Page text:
“Welcome Home” is just as upbeat as most of their tracks, but one of the reasons it’s so memorable is probably because it has a part ska, part classic R&B-type vibe.
Try not having fun with a ska song about waiting to go to heaven at karaoke night. It’s impossible!
“Thy Word” by Amy Grant
Song year: 1990
Written by Amy Grant and Michael W. Smith, “Thy Word” is a well-remembered worship classic and is popular in churches across the world to this day.
Grant was initially a contemporary Christian artist, but she crossed over into mainstream pop, especially in the 80s and 90s. Some call her “The Queen of Christian Pop” thanks to her visibility, longevity, and knack for writing songs like “Thy Word.”
Her career is illustrious. Grant has sold over 30 million albums across the world and won six Grammy Awards and 22 Gospel Music Association Dove Awards. She even had the first Christian album ever to go platinum.
“The Finish Line” by Steve Taylor
Song year: 1991
Sharp, satirical, and maybe even a little too smart for his own good, singer, songwriter, record producer, music executive, filmmaker, assistant professor, and actor Steve Taylor has had a prolific career in the arts.
While he may not be a household name (especially as a solo artist), his influence on Christian music is beyond reproach. Not only did he have a hand in bringing Sixpence None the Richer, Chevelle, and Burlap to Cashmere to the public, but he has also written and produced extensively for the likes of Newsboys.
“The Finish Line” may be an unusual choice for Christian karaoke night, but a fun one, nonetheless. If you need to explain to your friends why you’re singing this song, or who Steve Taylor is, now you know what to say.
“El Shaddai” by Michael Card
Song year: 1982
Written by Michael Card and John Thompson, “El Shaddai” is a contemporary Christian song using scripture as inspiration (there are some direct quotes in the lyrics). Card was the first to record it, though Amy Grant’s version is more well-known.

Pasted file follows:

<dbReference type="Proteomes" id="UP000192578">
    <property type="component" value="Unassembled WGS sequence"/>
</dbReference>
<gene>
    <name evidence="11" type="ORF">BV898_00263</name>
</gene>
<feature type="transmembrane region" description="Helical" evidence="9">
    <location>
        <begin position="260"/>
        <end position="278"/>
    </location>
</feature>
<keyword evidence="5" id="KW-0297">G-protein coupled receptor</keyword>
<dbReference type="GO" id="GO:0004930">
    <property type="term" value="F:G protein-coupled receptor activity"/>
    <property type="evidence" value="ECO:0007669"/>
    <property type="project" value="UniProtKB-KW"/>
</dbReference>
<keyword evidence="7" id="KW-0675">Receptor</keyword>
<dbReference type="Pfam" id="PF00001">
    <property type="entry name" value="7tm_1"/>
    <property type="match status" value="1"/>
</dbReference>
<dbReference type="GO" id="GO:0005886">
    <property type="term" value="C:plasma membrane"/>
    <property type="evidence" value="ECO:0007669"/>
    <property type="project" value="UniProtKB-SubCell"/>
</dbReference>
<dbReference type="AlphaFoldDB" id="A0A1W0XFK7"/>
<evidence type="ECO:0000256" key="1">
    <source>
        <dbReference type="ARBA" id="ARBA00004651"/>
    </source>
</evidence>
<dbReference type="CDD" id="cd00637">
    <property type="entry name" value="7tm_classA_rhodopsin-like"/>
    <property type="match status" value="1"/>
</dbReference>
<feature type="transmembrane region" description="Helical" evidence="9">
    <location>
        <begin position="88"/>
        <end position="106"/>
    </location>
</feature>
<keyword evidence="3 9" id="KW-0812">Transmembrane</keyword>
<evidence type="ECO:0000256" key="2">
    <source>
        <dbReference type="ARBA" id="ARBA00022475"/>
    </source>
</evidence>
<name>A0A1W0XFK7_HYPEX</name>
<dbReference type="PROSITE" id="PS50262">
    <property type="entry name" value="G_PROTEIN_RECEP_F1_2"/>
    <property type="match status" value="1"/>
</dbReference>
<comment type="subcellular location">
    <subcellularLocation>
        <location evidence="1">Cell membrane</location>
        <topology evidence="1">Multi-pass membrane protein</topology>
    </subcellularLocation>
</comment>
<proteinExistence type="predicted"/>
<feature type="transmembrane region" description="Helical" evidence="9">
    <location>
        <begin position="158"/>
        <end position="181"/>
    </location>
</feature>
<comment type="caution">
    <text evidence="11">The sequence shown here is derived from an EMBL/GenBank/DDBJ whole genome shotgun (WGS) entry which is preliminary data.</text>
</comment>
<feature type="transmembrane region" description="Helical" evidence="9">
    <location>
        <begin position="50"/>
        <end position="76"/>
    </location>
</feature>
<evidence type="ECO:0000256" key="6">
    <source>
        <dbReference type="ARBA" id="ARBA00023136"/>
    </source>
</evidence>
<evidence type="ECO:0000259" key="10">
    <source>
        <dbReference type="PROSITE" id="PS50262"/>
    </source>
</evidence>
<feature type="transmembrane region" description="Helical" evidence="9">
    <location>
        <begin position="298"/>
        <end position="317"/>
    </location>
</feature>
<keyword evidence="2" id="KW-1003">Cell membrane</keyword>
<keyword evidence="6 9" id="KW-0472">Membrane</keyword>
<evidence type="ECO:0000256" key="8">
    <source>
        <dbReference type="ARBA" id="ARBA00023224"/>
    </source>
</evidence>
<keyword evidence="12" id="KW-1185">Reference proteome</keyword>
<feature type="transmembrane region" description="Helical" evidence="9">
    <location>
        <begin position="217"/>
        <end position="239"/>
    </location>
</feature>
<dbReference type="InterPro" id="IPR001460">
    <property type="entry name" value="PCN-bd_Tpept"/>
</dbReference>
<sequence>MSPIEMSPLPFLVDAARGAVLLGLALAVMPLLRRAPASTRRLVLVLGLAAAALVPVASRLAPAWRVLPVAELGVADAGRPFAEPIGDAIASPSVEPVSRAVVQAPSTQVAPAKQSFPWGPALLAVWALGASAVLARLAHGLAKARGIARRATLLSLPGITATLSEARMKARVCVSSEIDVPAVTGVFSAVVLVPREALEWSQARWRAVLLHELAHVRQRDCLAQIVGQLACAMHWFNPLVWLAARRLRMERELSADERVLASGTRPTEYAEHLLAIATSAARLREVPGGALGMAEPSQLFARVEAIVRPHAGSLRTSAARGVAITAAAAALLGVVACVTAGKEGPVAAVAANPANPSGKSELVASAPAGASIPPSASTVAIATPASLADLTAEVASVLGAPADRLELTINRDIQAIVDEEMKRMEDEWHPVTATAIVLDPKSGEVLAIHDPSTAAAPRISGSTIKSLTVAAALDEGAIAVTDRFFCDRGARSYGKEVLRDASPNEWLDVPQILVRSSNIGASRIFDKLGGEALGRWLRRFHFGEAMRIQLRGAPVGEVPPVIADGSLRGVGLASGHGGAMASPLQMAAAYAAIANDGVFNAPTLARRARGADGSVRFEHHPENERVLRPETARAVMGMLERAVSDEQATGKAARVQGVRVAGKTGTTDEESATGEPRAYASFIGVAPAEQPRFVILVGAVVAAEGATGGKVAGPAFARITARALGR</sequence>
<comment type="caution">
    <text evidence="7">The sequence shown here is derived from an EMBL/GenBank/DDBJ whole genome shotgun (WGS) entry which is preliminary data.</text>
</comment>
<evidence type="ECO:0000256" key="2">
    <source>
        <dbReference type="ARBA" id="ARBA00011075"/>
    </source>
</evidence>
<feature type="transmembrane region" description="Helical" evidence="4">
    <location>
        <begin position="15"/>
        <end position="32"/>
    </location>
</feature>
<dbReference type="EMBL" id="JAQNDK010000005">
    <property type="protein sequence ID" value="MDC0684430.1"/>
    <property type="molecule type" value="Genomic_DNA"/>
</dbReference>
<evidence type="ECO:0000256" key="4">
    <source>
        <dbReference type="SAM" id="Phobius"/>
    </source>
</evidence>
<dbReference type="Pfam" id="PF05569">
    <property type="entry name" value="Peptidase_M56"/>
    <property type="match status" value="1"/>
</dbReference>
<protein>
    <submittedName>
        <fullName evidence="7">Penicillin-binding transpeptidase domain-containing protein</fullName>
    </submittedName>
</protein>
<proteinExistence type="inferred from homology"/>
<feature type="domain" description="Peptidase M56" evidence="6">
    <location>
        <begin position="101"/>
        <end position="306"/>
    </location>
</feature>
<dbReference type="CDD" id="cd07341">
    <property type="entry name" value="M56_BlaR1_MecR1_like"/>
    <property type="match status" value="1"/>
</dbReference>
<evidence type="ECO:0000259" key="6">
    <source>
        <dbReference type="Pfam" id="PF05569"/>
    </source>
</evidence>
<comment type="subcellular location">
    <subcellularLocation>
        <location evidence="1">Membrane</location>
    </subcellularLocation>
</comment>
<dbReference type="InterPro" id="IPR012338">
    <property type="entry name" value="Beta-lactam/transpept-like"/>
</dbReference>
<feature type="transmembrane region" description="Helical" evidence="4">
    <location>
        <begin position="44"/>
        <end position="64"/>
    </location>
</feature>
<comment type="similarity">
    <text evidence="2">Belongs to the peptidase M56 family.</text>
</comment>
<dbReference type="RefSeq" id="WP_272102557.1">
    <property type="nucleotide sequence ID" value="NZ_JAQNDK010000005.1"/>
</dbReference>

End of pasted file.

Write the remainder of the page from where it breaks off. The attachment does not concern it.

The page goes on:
Christian singer-songwriter, musician, author, and radio host Michael Card has done all right for himself, though, selling over four million albums and writing 19 No. 1 singles. Some of his other well-known works include “Immanuel,” “Joy in the Journey,” and “Heal Our Land.”
Despite his success as an artist, Card considers himself a Biblical teacher first and foremost and has distanced himself from the industry in recent years.
And while Amy Grant’s version might be nice, I will always prefer the Michael Card original myself.
“Mighty to Save” by Hillsong Worship
Song year: 2006
Hillsong Worship’s “Mighty to Save” is a contemporary worship power ballad that very much came to represent Christian music in the mid-2000s. The song was originally recorded live in Sydney, Australia, picking up a Dove Award in 2009.
“Might to Save” is all about Jesus and how amazing the Saviour is.
Top Christian Karaoke Songs, Final Thoughts
We hope you enjoyed this read. There are just so many songs to choose from, and so little time! But we trust you found at least a handful of songs you’re interested in bringing to karaoke night whether it’s with friends, family, or your Bible study group.
Praise the Lord!